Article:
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Profitable by Popular Demand

Shops upselling their owners on accessories.

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Americans bought more than 3.4 million SUVs in 2000 and then spent an additional $1.59 billion to accessorize and personalize them. You’re already repairing these vehicles. Maybe it’s time to consider upselling their owners on accessories as well. Someone is going to.

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It’s official. The SUV is the king of the road.

This sporty and now sometimes luxurious vehicle got its roots in 1935 when Chevrolet introduced its light-on-luxury-heavy-on-utility Suburban Carryall, which many credit as the original sport utility. As we all know, many other utility vehicles followed.

“A number of brands were definite sport utilities and were introduced in the ’60s, ’70s and ’80s, such as the Bronco, Toyota Land Cruiser, International Scout, Jeep Wrangler, Land Rover Defender and others,” says “Truckin’ SUV” magazine editor Carl Calvert. “A number of experts say the first modern SUV was the Ford Explorer, which I believe was introduced in 1990.”

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Believe it or not, just two decades ago, there were a lot more Rubik’s Cubes on the market than SUVs. In 1980, auto makers sold just a little more than 250,000 SUVs in the United States, while millions of Rubik’s Cubes were frustrating people around the globe. Twenty years later, however, closer to 3 million SUVs were sold that year, while most Rubik’s Cubes had long since been thrown away, thrown against a wall till they were unrecognizable or purposely run over by someone driving an SUV.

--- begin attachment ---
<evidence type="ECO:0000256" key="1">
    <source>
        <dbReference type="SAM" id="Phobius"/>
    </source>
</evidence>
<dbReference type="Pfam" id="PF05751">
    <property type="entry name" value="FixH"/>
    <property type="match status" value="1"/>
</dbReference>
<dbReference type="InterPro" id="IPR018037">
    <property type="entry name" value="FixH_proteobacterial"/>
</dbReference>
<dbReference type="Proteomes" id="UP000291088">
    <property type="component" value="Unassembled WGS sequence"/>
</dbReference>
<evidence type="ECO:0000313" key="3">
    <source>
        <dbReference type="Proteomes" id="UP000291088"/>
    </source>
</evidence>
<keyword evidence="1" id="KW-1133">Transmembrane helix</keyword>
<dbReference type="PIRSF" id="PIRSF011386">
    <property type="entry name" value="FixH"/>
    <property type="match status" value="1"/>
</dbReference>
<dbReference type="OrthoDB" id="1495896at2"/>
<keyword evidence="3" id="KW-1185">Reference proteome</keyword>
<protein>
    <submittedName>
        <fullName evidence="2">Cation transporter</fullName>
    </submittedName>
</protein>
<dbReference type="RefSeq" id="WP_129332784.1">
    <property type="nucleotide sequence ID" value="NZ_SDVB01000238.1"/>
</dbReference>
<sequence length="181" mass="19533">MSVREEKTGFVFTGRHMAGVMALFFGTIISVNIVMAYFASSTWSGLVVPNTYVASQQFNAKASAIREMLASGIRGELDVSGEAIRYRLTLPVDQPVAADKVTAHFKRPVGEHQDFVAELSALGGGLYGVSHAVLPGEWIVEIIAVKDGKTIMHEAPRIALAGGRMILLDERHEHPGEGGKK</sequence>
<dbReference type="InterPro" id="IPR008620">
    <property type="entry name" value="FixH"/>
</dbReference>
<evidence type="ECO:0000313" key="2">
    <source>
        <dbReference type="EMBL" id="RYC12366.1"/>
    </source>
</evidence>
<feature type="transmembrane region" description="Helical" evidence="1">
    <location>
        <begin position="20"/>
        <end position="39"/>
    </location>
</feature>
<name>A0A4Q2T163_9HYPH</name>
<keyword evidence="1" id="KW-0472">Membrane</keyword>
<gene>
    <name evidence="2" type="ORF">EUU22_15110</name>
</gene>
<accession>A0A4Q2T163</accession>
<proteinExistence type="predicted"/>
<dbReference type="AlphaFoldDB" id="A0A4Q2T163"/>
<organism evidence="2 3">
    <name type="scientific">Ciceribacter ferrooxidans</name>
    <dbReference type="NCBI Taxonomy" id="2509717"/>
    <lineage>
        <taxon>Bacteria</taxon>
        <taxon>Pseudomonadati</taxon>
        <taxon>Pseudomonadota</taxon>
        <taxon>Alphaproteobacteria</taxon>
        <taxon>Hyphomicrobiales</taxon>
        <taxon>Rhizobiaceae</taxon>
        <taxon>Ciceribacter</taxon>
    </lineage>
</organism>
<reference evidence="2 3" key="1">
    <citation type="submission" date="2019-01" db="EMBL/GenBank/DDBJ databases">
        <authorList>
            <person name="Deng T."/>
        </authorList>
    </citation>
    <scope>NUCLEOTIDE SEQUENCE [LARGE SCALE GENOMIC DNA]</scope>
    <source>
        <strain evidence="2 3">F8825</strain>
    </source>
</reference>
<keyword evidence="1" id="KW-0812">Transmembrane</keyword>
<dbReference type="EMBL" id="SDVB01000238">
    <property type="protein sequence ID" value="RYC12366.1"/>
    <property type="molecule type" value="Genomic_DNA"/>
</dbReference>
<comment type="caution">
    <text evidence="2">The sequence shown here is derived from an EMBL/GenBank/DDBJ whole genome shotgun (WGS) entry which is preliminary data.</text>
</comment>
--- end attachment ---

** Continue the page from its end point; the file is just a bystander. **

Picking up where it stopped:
In 1980, SUVs accounted for just 1 percent of the automobile market. By 1995, SUVs made up 12 percent of the market and, in 2000, more than 50 percent of the market was comprised of light trucks and SUVs.

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But these aren’t the heavy-duty farm and utility vehicles like the original Suburban. Though some are practical, others are fun.

Name a car maker and you’ll likely find an SUV sporting its name. Everyone from GM and Ford to Nissan and Toyota to Mercedes and BMW has at least one sport utility on the market. And in the fall, even Porsche will enter the world of SUVs with its Cayenne sport utility. And let’s not forget truck-based designs like the Lincoln Navigator and Cadillac Escalade or car designs like the Subaru Legacy and the BMW X-5.

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However, Ford has estimated auto makers will pour even more SUV models into the mix over the next few years – from approximately 45 in 2000 to 70 by 2005. GM has been equally optimistic in its expectations for the near future, estimating SUVs will outsell every automobile segment in the United States by 2005.

With millions of new SUVs on the road each year nationwide and with so many people excited to drive what GM calls these “must-have products,” many SUVs are bound to come through your doors for repair work.

Enter a bold opportunity.

Body shops like yours have a distinct opportunity to capitalize on a niche market – accessories for the SUV. If SUVs are coming into your shop for repairs anyway, why not upsell customers on things like grille guards or bike racks, which they’ll likely end up buying at some point anyway? On the other hand, sell to someone who isn’t in the market for a repair, and maybe that person will remember you when he is in an accident.

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The SUV Accessory Market
For each SUV, there’s likely an enthusiasts club – a group of SUV owners who love their trucks enough to actually join a club to celebrate it. The members are the kind of people who take vacations that include their vehicles. They plan adventurous outings and off-roading weekends. They spend money so they can spend more time in their vehicles. And they spend money on accessories. Some of these accessories are cosmetic and personalize their vehicles; others are just plain practical.